Social facilitation theory says that the patrons of Bowl 48 Lanes Panorama Cocktails have pushed Larry’s and Harriette’s scores above their averages, and Lydia’s below hers. Balki, we must assume, is doing far worse than Lydia. It’s not said that Balki has bowled a perfect zero, so let’s assume he’s hit some pins.

So I have to wonder about the abilities of Gorpley’s team. Gorpley’s the ostensible leader of the High Rollers, so let’s assume on par with Larry’s performance, maybe a little better. Together, the scores of the rest of the High Rollers are either equal or slightly above those of Harriette, Lydia , and Balki. Gorpley knew that Larry had a good player on his team (what was his name again? Curtis?), so why didn’t Gorpley change out whoever is the worst member of his team?

And… what did Larry do last year when Lance Dick got locked in the men’s room? Forfeit? If that’s the case, why does the other team have a trophy?

Balki stated upon arrival that the doctor told him his eyes would return to normal after a couple of hours. And let’s say it takes 45 minutes to play a game of bowling with 4 people. We’re dealing with two lanes of 4 each, though, so maybe an hour and a half? And they’re taking time for restroom breaks (Larry certainly had to help Balki pee), everybody’s taking time between each turn to trash-talk the other team, it took Balki some amount of time to get from the doctor’s to the bowling alley, even if by bus or taxi. But Balki could already see well enough to know where the pins were roughly an hour ago! This show is telling us that, for some goddam reason–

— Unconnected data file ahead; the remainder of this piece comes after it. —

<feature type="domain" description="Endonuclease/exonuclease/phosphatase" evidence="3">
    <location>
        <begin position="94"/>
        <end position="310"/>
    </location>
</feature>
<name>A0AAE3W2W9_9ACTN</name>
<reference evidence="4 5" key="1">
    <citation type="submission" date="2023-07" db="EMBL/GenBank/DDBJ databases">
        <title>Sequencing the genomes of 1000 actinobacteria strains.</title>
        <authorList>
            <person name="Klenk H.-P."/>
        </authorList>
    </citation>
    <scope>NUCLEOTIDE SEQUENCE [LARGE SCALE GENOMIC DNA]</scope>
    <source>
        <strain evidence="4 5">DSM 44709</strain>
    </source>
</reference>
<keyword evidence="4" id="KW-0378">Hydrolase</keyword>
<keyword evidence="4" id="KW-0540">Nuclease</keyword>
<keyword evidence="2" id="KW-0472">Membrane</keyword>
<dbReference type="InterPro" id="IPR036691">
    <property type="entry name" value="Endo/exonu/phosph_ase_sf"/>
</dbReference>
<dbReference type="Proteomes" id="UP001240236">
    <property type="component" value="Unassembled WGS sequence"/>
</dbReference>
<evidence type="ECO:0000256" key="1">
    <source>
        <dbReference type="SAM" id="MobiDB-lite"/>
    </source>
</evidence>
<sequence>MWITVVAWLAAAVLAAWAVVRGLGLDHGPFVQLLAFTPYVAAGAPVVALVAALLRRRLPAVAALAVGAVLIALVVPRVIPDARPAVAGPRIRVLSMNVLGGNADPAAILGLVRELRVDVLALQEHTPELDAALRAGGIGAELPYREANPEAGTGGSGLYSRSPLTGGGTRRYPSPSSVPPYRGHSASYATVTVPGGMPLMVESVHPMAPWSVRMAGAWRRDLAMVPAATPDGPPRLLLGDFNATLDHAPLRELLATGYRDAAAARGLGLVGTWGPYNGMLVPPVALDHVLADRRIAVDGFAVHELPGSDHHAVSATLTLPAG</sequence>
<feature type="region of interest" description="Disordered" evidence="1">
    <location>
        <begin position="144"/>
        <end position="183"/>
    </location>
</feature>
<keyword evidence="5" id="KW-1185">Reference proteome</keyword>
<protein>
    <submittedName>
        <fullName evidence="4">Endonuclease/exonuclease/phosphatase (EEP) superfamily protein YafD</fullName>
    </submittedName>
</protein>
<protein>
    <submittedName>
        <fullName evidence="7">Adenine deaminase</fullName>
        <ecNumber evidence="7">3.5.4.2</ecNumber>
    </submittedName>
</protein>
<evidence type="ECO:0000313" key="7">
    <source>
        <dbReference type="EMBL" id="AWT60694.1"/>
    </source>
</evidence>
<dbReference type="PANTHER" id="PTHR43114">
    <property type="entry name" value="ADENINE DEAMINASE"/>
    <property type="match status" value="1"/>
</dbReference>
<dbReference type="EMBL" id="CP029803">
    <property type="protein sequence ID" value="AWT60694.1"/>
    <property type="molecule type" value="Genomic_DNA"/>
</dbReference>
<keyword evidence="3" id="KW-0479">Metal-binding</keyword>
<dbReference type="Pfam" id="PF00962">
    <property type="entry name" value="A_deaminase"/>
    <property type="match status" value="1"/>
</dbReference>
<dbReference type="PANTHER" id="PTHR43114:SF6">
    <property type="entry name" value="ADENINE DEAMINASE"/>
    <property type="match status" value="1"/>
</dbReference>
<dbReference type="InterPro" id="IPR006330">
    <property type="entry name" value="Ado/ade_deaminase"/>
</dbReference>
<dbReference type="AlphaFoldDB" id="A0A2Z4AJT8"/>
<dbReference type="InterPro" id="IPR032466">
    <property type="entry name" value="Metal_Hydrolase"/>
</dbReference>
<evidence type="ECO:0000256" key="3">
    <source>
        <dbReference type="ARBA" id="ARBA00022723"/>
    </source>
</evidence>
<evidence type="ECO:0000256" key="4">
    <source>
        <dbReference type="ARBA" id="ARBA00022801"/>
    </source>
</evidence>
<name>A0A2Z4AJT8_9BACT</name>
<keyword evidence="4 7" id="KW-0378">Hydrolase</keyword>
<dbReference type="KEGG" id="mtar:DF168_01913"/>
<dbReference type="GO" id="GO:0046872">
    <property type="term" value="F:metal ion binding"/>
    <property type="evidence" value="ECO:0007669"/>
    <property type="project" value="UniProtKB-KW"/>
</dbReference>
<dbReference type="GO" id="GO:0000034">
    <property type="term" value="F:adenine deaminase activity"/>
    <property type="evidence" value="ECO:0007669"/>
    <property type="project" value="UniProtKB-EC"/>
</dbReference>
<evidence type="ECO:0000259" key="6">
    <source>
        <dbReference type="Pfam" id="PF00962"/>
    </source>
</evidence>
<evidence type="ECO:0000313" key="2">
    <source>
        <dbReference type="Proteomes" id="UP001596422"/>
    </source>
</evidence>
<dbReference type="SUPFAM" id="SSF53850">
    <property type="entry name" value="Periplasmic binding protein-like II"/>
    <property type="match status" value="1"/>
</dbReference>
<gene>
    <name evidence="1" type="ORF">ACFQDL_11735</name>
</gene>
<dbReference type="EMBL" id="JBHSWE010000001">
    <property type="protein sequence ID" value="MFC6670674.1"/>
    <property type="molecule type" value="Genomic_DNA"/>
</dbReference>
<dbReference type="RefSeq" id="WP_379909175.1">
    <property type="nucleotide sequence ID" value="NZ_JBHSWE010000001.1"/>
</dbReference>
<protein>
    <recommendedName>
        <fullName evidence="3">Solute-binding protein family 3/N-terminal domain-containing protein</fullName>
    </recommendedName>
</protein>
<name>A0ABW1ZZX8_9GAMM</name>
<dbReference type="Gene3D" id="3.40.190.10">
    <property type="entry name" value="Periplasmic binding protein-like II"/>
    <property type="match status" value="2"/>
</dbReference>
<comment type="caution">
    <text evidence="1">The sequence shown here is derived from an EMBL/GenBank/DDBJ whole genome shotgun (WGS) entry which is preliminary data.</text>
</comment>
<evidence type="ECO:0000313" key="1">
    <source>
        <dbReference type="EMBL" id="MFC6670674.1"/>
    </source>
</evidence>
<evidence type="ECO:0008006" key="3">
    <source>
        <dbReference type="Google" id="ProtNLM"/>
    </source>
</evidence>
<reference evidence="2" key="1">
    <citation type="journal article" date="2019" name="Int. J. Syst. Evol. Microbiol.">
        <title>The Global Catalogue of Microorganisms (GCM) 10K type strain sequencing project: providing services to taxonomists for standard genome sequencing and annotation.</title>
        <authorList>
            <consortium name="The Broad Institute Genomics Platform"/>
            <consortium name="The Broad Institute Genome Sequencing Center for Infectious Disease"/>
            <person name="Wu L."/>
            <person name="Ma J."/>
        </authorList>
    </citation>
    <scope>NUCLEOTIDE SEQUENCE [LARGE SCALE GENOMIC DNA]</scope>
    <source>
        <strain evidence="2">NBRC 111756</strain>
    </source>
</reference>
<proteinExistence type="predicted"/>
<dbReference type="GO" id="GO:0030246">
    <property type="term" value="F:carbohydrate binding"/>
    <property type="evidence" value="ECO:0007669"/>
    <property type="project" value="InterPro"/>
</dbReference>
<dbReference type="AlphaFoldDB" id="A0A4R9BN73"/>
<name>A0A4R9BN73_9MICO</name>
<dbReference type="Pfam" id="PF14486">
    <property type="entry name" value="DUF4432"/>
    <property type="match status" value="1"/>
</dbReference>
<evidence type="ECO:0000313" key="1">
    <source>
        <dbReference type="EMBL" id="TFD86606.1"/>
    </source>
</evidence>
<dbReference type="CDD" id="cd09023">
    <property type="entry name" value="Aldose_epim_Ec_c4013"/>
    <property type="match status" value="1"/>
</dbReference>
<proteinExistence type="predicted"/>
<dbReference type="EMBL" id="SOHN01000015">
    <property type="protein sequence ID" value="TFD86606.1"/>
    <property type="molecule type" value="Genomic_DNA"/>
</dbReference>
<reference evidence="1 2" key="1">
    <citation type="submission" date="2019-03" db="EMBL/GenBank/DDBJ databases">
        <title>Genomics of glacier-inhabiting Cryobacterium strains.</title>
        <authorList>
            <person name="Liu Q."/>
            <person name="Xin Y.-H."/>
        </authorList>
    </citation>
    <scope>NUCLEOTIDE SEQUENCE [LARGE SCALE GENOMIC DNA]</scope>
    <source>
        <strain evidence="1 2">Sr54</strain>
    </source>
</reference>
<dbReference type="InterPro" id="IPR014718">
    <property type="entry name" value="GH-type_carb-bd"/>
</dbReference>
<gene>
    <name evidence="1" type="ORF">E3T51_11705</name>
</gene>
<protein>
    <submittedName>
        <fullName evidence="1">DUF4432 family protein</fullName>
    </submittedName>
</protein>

You know what? Fuck it. I’m thinking too hard about this. Balki’s having to bowl blind, because that is a thing that can risk something Larry wants. Winning a trophy. Touching a boob. Having cable television. Having a quiet night in front of the television drinking beer and eating potato chips.

Balki says he has a good feeling about this, just like he had at the ‘81 Rollarock Fall Classic; he didn’t win back then, because that is a joke to heighten the stakes.

He takes off the glasses and his eyes are crossed, because that is a funny thing that can happen to eyes even when all that happened is that a doctor used phenylephrine to dilate them.


I feel you, Lydia.

Larry tells Balki to follow his nose, because… whatever.

Always, always watch what Sam Anderson is doing. Gorpley gets frantic and starts turning around multiple times to see his teammates’ reactions to Balki’s bowling, and there’s a brief moment where he rechecks the scores before Balki makes his (perhaps) final roll.